Telluride Dance Collective: “Mass Movement,” 9/18 -19!

Telluride Dance Collective: “Mass Movement,” 9/18 -19!

The Telluride Dance Collective‘s 3rd annual “Mass Movement” takes place September 18 & 19. Doors, 7 p.m.; showtime, 7:30 p.m. Tickets are available at, $12 for students; $20 adults in advance; $15/$25 at the door.

Telluride Dance Collective’s 3rd annual “Mass Movement”:

The Telluride Dance Collective’s (TDC) 3rd annual fall showcase, “Mass Movement,” is the company’s biggest event of the year. And this year, the performance features 27 local dancers showcasing the work of seven choreographers across a variety of disciplines, including contemporary, ballet, hip hop, and tap. The theme for the show is “Conscious Conversations,” a through-line director Kelsey Trottier believes everyone should easily connect with.

CCASE funding enabled the TDC to bring Edgar L. Page to town, a talented choreographer from the Denver  who then worked with  the local cast for one week on an original piece. Eight of the dancers in “Mass Movement” are scheduled to perform that work,  then travel to Denver in November for an encore with Page’s company.

For the program, Trottier also choreographed and directed a short film titled “We Are Home,” a piece that leveraged TDC’s live performance at Telluride Arts’ Art and Architecture Weekend 2019.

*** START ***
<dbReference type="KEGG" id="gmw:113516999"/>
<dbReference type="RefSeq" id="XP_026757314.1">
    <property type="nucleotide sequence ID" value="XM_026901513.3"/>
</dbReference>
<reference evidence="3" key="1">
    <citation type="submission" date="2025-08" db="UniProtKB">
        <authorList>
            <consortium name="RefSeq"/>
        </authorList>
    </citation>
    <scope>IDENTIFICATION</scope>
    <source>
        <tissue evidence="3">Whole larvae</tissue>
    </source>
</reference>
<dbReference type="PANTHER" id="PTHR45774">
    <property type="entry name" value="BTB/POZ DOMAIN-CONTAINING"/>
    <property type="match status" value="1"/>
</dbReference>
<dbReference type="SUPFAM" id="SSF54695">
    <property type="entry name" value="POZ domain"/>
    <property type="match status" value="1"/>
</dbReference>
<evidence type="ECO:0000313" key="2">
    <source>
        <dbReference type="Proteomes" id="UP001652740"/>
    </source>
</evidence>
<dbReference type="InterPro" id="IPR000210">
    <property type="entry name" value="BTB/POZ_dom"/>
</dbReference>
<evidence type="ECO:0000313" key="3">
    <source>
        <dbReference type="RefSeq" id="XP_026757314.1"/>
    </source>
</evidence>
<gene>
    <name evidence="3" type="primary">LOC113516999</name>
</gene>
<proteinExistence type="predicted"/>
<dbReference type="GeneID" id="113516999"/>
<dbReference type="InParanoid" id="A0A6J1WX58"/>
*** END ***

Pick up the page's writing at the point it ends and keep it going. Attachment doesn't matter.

Director team Erika Curry-Elrod and Kelsey Trottier, (credit, Susan Schwab).


Kelsey’s mountain pose.

“I believe dance is for everyone, and that’s really what this, our third show, is all about. There are so many people who tell me every year that ‘Mass Movement’ is the first dance performance they’ve seen, or the first time they’ve performed on stage. This is a show that brings people together, even if they didn’t think dance was for them,” said Trottier.

“The work the whole team puts into our big show each year is truly mind-boggling. Kelsey Trottier has been particularly impressive in the process this year. As director, choreographer, producer, filmmaker, and general Jane of All Trades, she’s the glue. Kelsey is so fiercely committed to growing our dance community. That desire fuels her every decision and it shows,” said company co-founder Danielle Jenkins.

“Getting CCASE funding was amazing because, for years, we’d had this dream of bringing in an outside choreographer. A year ago I took Edgar’s class in Denver and he said he was interested in my dancing with him there. I told him I lived in Telluride and  he replied he’d always wanted to visit. So I suggested we collaborate. Edgar worked so well with our dancers and now we have this really professional piece to add to our show,” adds Erika Curry-Elrod, assistant director, “Mass Movement.”